Recruiting chaplains to connect with young sailors could be a good way to improve mental health without any social stigma
The US Navy plans to deploy more chaplains as regular crew members aboard ships in a bid to tackle growing mental health distress that has led to a wave of suicides, reported Thursday. the Associated Press.
The Navy plans to have 47 chaplains aboard ships based at Naval Station Norfolk, Va., over the next two years, up from 37 currently.
The chaplains deployed are both naval officers and clergy of various faiths, AP said, but have only been consistently employed on the largest aircraft carriers – with up to 5,000 personnel.
The goal, according to the outlet, is for clergy “get in touch with sailors, believers or not, in complete confidentiality”, noting that the approach has led to several cases in which chaplains have been able “to deter sailors from suicidal crises.”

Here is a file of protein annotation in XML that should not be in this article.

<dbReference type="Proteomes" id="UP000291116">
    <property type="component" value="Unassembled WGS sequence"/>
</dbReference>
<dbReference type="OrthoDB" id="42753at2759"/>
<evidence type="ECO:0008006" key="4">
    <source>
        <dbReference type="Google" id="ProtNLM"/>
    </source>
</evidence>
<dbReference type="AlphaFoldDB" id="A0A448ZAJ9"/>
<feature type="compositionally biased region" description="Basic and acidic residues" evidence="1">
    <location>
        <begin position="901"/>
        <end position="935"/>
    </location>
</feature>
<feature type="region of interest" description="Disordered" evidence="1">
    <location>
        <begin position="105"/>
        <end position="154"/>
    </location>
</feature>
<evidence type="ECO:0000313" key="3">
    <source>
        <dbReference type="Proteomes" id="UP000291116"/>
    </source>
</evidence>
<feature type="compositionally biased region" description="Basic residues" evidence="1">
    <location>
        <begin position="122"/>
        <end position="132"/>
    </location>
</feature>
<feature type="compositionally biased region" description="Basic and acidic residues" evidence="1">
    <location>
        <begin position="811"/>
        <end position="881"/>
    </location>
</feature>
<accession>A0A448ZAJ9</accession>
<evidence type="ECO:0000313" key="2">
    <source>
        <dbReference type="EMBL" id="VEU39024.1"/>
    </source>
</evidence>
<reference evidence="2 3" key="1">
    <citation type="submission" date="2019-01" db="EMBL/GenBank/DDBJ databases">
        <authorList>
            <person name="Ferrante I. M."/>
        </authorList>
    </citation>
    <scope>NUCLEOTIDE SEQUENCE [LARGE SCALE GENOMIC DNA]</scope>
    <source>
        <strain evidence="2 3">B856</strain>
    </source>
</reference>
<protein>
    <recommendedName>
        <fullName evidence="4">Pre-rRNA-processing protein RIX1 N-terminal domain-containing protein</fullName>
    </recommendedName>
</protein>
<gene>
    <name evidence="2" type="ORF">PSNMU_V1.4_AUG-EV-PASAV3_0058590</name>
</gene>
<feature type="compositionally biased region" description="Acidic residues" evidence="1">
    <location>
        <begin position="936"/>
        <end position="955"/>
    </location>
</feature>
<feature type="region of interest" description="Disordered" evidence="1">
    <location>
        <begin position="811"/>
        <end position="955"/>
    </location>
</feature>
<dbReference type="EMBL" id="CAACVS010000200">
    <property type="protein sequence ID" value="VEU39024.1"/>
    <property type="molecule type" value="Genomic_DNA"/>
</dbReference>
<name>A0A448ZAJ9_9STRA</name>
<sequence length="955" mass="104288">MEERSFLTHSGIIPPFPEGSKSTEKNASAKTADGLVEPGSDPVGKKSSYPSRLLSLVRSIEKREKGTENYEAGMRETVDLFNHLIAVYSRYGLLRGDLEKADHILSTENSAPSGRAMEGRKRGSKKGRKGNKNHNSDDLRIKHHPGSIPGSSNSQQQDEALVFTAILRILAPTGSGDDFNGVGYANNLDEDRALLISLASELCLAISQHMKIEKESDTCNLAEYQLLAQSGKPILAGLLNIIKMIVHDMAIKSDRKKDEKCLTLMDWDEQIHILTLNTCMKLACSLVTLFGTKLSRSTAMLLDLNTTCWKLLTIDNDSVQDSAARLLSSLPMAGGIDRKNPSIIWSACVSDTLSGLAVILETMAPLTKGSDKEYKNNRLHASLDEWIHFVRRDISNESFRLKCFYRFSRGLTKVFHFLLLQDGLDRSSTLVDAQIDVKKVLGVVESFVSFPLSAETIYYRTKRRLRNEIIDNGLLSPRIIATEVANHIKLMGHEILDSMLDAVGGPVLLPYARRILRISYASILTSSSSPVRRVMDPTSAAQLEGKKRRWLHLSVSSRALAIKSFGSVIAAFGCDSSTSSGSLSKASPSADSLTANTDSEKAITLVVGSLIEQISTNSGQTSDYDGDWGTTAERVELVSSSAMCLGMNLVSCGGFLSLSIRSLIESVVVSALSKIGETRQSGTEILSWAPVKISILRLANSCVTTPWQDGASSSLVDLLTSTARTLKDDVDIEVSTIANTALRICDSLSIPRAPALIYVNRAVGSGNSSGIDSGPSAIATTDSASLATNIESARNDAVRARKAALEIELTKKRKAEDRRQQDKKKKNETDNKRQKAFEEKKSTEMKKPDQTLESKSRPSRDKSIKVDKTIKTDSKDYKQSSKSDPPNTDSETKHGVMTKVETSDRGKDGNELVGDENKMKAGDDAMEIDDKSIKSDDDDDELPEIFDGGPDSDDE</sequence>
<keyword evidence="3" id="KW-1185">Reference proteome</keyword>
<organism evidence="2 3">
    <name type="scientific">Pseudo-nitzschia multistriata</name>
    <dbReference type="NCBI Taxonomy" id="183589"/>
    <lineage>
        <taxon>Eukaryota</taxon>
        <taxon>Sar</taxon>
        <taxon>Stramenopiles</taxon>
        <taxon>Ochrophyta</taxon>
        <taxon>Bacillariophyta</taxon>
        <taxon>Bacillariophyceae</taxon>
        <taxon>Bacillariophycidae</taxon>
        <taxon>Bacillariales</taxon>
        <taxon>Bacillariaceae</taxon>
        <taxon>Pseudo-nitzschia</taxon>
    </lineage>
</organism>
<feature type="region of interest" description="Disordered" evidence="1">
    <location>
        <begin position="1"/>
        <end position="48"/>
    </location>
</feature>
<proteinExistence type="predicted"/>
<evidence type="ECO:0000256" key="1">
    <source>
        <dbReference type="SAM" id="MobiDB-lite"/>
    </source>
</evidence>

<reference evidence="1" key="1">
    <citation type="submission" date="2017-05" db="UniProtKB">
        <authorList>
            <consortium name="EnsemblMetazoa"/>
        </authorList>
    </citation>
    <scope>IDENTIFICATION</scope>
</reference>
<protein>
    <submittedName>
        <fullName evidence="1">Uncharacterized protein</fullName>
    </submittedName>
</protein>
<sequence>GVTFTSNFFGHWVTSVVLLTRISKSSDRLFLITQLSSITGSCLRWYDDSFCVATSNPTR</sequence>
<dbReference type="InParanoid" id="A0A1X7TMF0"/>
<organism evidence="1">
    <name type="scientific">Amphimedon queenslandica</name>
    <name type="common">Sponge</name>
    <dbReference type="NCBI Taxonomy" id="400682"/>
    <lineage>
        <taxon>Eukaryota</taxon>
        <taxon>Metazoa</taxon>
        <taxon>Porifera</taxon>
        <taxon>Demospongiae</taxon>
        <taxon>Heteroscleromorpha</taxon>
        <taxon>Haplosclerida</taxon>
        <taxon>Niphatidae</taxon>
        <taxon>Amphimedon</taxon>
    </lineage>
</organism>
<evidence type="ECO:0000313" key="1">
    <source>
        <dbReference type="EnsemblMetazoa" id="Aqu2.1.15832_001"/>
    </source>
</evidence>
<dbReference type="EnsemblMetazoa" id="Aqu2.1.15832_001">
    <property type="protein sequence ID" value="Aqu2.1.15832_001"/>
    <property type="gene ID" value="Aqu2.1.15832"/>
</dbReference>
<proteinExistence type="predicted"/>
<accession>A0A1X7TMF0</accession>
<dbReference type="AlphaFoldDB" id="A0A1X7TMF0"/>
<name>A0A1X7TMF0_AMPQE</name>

The Navy reported a total of 70 suicides in 2022 alone — the second-highest annual number in more than a decade, according to military data.
Asked in January about the problem keeping him awake at night, Chief of Naval Operations Adm. Michel Gilday replied “suicide”. The mental health problem, he said, was a “thorny problem” for the Navy.
Family members of two young men who died by suicide in Norfolk said having chaplains available to talk to could make it easier to access mental health care “without stigma or retaliation.” At the same time, there must be accountability and “a chain of command committed to eliminating bullying and involving younger generations”, they said, according to AP.
A challenge for sailors is that most communications are prohibited at sea for security reasons, “lest a Russian frigate appear while you’re texting mom,” Captain David Thames, an Episcopal priest who manages chaplains for the Navy’s surface fleet in the Atlantic, explained.
Gilday named so-called “adjustment disorder” as the most common mental health diagnosis among sailors during a budget hearing Wednesday at the House Appropriations Committee’s Defense Subcommittee. Investing in chaplains can help “separating the stress of life from mental illness” and getting the right care for sailors, he said.
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